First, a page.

US20050001010 *Aug 20, 2003Jan 6, 2005Shinji KogaFriction stir welding apparatus
US20050092817 *Oct 31, 2003May 5, 2005Baumann John A.Clamping apparatus and methods for manufacturing
US20050093219 *Oct 31, 2003May 5, 2005Baumann John A.Reconfigurable clamping system
US20060102689 *Apr 9, 2004May 18, 2006Trapp Timothy JMethod and apparatus for locally clamping components that are to be joined by friction stir welding
US20060102699 *Feb 7, 2005May 18, 2006The Boeing CompanyCounter-rotating spindle for friction stir welding
US20060169741 *Feb 1, 2006Aug 3, 2006Friction Stir Link, Inc.Self-clamping device for friction stir spot welding
USD320028 *Feb 29, 1988Sep 17, 1991Marty SedighzadehHousing for a television monitor
USD332714 *Sep 19, 1991Jan 26, 1993Marty SedighzadehCeiling or wall-mounted TV monitor support
USD332715 *Sep 19, 1991Jan 26, 1993Marty SedighzadehCeiling or wall mounted TV monitor support
USD333061 *Oct 10, 1991Feb 9, 1993 Ceiling or wall-mounted TV monitor support
USD333398 *Sep 19, 1991Feb 23, 1993Marty SedighzadehCeiling or wall-mounted TV monitor support
USD333582 *Sep 19, 1991Mar 2, 1993Marty SedighzadehCeiling-mounted TV monitor support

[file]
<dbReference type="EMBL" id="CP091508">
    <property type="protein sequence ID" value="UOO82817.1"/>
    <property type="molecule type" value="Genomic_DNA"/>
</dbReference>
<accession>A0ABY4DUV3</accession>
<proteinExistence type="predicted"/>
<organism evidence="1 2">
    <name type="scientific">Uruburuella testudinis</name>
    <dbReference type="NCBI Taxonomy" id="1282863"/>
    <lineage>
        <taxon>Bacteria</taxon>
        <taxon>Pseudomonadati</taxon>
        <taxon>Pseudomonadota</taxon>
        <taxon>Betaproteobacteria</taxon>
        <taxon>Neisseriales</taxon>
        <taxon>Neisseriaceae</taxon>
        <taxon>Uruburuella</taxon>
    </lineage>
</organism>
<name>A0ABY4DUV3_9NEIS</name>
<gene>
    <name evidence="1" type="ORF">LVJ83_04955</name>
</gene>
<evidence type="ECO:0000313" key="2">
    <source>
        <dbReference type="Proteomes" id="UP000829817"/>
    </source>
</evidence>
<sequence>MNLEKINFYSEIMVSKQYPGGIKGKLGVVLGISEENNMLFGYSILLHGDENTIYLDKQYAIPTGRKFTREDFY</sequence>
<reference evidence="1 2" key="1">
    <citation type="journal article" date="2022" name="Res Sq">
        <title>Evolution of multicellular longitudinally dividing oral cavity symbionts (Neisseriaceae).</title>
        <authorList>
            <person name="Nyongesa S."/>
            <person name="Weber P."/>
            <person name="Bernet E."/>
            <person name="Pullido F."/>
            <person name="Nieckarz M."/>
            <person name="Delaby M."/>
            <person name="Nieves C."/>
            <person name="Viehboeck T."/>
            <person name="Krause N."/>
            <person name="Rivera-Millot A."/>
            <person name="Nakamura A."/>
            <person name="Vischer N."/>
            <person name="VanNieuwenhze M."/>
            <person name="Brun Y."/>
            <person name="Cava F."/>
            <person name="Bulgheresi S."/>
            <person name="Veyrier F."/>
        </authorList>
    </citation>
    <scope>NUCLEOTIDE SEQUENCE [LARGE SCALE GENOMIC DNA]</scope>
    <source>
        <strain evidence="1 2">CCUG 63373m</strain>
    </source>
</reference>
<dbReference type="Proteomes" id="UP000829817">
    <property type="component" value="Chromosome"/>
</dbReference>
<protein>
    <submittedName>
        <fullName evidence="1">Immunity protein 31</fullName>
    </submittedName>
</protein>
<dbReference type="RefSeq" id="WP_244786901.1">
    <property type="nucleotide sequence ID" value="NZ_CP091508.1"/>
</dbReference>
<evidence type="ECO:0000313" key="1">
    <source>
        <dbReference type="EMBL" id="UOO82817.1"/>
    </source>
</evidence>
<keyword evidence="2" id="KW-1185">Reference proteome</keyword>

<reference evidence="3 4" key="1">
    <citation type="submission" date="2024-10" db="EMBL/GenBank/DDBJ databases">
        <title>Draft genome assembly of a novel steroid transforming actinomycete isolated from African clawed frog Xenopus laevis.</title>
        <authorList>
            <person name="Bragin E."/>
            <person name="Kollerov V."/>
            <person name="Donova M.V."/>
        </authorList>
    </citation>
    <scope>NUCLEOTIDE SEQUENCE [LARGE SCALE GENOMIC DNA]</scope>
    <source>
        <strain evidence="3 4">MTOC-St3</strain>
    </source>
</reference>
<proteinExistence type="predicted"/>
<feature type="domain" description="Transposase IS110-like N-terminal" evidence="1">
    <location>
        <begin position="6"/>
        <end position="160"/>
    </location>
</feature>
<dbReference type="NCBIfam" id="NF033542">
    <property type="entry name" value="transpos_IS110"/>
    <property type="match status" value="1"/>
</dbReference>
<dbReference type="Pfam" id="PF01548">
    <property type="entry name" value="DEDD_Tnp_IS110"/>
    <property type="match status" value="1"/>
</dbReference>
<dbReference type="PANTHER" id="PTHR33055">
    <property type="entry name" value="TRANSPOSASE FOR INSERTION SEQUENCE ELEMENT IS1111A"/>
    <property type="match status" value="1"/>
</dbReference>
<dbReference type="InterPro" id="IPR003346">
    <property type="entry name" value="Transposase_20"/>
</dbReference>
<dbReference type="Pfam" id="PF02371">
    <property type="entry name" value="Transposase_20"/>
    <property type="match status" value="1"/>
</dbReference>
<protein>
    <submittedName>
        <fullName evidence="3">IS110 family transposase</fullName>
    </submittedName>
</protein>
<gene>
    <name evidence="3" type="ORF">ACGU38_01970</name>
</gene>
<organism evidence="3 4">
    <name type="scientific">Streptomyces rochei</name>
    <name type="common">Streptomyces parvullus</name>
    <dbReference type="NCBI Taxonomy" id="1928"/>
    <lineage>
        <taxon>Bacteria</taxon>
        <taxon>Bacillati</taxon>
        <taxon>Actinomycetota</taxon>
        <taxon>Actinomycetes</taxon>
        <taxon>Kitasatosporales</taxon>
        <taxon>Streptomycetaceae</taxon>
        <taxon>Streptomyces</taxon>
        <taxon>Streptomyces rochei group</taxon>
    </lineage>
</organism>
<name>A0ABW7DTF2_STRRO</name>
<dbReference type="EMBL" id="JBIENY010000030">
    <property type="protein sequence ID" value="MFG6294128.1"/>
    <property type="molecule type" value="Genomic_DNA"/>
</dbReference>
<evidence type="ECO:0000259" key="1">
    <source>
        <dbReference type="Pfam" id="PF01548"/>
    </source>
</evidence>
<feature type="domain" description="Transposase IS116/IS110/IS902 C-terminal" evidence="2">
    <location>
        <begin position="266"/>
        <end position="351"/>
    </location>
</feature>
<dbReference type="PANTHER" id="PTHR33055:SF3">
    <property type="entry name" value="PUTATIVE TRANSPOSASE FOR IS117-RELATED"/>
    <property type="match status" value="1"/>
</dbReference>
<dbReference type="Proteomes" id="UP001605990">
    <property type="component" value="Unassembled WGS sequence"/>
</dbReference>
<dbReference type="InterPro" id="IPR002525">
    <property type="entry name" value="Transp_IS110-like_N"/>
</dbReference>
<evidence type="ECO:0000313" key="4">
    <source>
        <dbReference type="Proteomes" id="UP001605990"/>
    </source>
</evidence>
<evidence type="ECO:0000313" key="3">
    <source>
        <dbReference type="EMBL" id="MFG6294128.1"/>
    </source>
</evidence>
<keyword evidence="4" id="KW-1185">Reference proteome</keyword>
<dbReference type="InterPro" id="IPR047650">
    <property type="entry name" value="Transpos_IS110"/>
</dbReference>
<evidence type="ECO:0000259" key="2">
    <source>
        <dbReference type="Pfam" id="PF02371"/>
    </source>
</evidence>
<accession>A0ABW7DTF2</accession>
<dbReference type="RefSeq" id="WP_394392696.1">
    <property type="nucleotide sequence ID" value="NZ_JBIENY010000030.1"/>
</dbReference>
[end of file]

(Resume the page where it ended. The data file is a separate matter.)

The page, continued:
USD334763 *Jun 26, 1991Apr 13, 1993Marty SedighzadehHousing for a television monitor
USD341135 *Sep 19, 1991Nov 9, 1993Marty SedighzadehHousing for multiple TV monitors
USD390219 *Feb 6, 1997Feb 3, 1998Advanced Multimedia Products CorporationRetractable monitor system
USD394432 *Apr 21, 1997May 19, 1998Advanced Multimedia Products CorporationRetractable monitor system
USD399200 *Aug 16, 1996Oct 6, 1998John B. RosenCeiling mounted monitor system
USD399503 *Jun 20, 1997Oct 13, 1998 Ceiling-mounted monitor
USD409597 *Feb 2, 1998May 11, 1999Rosen Product Development, Inc.Retractable monitor system
USD410458 *Mar 20, 1998Jun 1, 1999Rosen Product Development, Inc.Retractable monitor system
Referenced by
Citing PatentFiling datePublication dateApplicantTitle
US7699206Apr 7, 2008Apr 20, 2010The Boeing CompanyGimballing roller device for friction stir welding apparatus and method
US7798387 *Nov 21, 2008Sep 21, 2010Kawasaki Jukogyo Kabushiki KaishaFriction stir welding apparatus and system
US7992761 *Aug 31, 2007Aug 9, 2011The Boeing CompanyProcess control system for friction stir welding
US8052028 *Jun 16, 2008Nov 8, 2011GM Global Technology Operations LLCDevice for use with a friction stir spot welding (FSSW) apparatus
US8079507Mar 4, 2010Dec 20, 2011The Boeing CompanyGimballing roller device for friction stir welding method
US8210778Jun 28, 2007Jul 3, 2012The Boeing ComapnyMethod and device for clamping and machining
US8714431Nov 21, 2012May 6, 2014Helmholtz-Zentrum Geesthacht Zentrum für Material—und Küstenforschung GmbHFriction stir welding tool
US8950650 *Mar 16, 2012Feb 10, 2015Kawasaki Jukogyo Kabushiki KaishaFriction stir spot welding device and friction stir spot welding method
US9095926 *Mar 16, 2012Aug 4, 2015Kawasaki Jukogyo Kabushiki KaishaFriction stir spot welding device and friction stir spot welding method
US9132505Jul 17, 2012Sep 15, 2015Technische Universität MünchenFriction stir welding apparatus and method for joining workpieces by means of a sliding element